The Fourth makes a bang again in nation's capital
The Fourth of July has long been Cinderella to official Washington's favorite celebrations -- the President's inaugural and the tourist bureau's Cherry Blossom parade.
But this weekend's spectacular gathering of over a half million suggests the Fourth is making a comeback as a mass patriotic, folk rite in the nation's capital, as elsewhere.
Partly, the cycles of national mood and extroverted patriotism lie behind the Fourth's comeback here.
Also, Washington's own cycle of suburban flight and a tenous return to the metropolitan region's center appears to be a factor.
For the first time in years, Washington even had its own Fourth of July parade -- prelude to a daylong festival for the crowds that stretched from the Capitol steps to the Potomac, to head a Beach Boys pop concert, then highbrow soul with Pearl Bailey and the National Symphony, and finally to watch the fireworks and their mist of cinders drift past the Washington Monument.
Not since the bicentennial summer of 1976 had more Americans gathered here for the Fourth. More than a million and a half came then.
The next biggest events were the 200,000 evangelical Christians who rallied on the Mall in April 1980 and the 178,000 who gathered for the visit of Pope John Paul II in the fall of 1979. Last week's Equal Rights Amendment rally drew 3,000 to Lafayette Park to launch the final drive for ratification by the states.
By several measures, Americans this Fourth of July felt better about their country.
This summer, so far, is the first in three years free of domestic or foreign depressants. The summer of 1979 began with gasoline lines, a plunge in President Carter's approval rating, and his desperate effort to convince Americans he could manage the energy crisis. Last summer Americans anxiously awaited release of the hostages from Iran, and were distracted by the election campaign.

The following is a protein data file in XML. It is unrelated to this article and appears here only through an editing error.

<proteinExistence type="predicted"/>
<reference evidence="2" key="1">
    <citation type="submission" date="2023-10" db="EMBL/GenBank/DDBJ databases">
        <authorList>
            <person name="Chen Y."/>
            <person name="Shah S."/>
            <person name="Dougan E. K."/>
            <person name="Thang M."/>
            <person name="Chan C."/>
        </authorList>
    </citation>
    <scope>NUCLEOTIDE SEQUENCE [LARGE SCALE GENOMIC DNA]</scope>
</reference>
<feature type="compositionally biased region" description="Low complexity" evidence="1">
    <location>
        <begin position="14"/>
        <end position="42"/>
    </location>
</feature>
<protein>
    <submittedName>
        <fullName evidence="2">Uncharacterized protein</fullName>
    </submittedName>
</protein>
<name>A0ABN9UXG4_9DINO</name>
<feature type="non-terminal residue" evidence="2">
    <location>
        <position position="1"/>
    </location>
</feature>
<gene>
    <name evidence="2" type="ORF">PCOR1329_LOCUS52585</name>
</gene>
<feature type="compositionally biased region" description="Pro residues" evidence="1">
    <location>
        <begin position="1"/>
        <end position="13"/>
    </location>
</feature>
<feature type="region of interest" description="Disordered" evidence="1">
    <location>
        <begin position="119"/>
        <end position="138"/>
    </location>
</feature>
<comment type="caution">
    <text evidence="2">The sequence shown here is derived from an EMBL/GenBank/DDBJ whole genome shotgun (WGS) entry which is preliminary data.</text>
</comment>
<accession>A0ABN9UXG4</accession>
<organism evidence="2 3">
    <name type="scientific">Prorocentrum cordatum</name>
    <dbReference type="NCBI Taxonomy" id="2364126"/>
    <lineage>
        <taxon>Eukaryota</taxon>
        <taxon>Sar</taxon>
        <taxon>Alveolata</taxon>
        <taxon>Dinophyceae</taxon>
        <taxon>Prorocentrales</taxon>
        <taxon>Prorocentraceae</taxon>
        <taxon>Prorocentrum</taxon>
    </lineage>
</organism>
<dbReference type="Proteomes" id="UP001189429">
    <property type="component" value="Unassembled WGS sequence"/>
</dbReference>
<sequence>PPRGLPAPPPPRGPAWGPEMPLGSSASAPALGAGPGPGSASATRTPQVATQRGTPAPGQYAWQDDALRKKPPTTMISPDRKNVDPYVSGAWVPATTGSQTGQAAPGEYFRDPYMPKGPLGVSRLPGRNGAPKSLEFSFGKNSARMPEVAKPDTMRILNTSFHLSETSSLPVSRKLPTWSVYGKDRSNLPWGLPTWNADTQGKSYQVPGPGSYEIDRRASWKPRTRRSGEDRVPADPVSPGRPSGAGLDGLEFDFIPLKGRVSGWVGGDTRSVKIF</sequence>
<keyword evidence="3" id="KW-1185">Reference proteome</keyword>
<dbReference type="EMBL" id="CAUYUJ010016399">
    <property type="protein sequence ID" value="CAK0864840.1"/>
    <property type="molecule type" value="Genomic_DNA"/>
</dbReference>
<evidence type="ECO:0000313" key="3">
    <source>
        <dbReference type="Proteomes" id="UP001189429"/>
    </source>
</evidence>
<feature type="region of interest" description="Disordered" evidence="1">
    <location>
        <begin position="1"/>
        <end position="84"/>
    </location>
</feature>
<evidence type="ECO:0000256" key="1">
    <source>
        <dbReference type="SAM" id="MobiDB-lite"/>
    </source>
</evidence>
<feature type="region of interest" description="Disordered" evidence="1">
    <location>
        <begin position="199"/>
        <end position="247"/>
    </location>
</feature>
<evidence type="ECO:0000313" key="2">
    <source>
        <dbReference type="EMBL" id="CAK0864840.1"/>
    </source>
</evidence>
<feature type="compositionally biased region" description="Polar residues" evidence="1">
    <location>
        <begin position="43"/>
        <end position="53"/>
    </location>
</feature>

By a novel measure of the gross national spirit (GNS) -- a composite index of national mood published by Public Opinion magazine -- Americans approached the summer of '81 at virtually the same level of enthusiasm as the summer of '76. That bicentennial summer, Americans were shedding the anxious remmants of the Watergate presidency and went to a Washington "outsider," Jimmy Carter, for a leader. The national spirit rose from that summer's rating of 1,274 to over 1, 400 by Mr. Carter's first summer in office. By 1980 the country's mood had dipped lower than 1974's Watergate low of 1,026. The nation is not exactly euphoric, however, opinion analysts caution. Americans' sense of how things are going for themselves, the economy, and the government's leadership is still barely half the optimum possible level of such indexes.
Five out of 10 Americans still say "things are going pretty badly or very badly," according to a May 1981 Yankelovich, Skelly & White survey. This is down from 70 percent in 1974. But it's still higher than the 3 in 10 who saw things going badly in mid-1977.
The Washington metro region, meanwhile, is apprently undergoing some of the same evolutionary patterns as other population centers. Cities like Baltimore, Boston, Chicago, Milwaukee, Cincinnati, and Louisville have been packing in crowds as the downtown centers refurbish their waterfronts and promote cultural festivals.
Washington is building a new convention center downtown. And Pennsylvania Avenue -- part of which is still blighted by the exodus of retail stores to the suburbs -- is getting a facelift along the Capitol Hill- White House parade route.
But the Fourth as a holiday remains somewhat slighted here in Washington.
Charles W. Ferguson, the citizen behind the fledging "National Independence Day Parade Committee," is an auto dealership salesman, with no public title or claim to fame. The White House wished him well but declined to take part in the short national parade along Constitution Avenue.
The Reagan staff ended a recent tradition of inviting the White House press and their families to observe the Fourth of July fireworks from the executive mansi on's lawn. They kept it a private White House affair.